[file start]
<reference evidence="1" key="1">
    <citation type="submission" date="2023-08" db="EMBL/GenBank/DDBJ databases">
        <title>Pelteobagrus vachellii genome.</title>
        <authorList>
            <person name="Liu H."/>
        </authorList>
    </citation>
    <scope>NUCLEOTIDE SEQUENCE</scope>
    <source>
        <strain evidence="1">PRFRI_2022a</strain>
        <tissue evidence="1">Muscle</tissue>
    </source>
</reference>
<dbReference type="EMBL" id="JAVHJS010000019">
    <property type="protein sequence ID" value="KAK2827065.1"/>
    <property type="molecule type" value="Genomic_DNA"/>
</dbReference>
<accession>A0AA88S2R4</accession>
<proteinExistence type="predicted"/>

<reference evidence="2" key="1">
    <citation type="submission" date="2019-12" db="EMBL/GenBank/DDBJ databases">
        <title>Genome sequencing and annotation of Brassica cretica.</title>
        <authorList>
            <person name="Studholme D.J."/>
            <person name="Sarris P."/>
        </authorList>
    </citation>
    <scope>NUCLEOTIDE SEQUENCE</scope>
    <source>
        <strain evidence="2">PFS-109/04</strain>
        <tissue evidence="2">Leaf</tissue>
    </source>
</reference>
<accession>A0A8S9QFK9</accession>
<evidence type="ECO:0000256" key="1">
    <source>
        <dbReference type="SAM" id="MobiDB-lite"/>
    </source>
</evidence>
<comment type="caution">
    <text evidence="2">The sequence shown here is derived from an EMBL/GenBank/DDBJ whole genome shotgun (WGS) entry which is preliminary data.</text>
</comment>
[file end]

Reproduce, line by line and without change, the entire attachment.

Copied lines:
<reference evidence="1" key="1">
    <citation type="submission" date="2023-08" db="EMBL/GenBank/DDBJ databases">
        <title>Pelteobagrus vachellii genome.</title>
        <authorList>
            <person name="Liu H."/>
        </authorList>
    </citation>
    <scope>NUCLEOTIDE SEQUENCE</scope>
    <source>
        <strain evidence="1">PRFRI_2022a</strain>
        <tissue evidence="1">Muscle</tissue>
    </source>
</reference>
<dbReference type="EMBL" id="JAVHJS010000019">
    <property type="protein sequence ID" value="KAK2827065.1"/>
    <property type="molecule type" value="Genomic_DNA"/>
</dbReference>
<accession>A0AA88S2R4</accession>
<proteinExistence type="predicted"/>

<reference evidence="2" key="1">
    <citation type="submission" date="2019-12" db="EMBL/GenBank/DDBJ databases">
        <title>Genome sequencing and annotation of Brassica cretica.</title>
        <authorList>
            <person name="Studholme D.J."/>
            <person name="Sarris P."/>
        </authorList>
    </citation>
    <scope>NUCLEOTIDE SEQUENCE</scope>
    <source>
        <strain evidence="2">PFS-109/04</strain>
        <tissue evidence="2">Leaf</tissue>
    </source>
</reference>
<accession>A0A8S9QFK9</accession>
<evidence type="ECO:0000256" key="1">
    <source>
        <dbReference type="SAM" id="MobiDB-lite"/>
    </source>
</evidence>
<comment type="caution">
    <text evidence="2">The sequence shown here is derived from an EMBL/GenBank/DDBJ whole genome shotgun (WGS) entry which is preliminary data.</text>
</comment>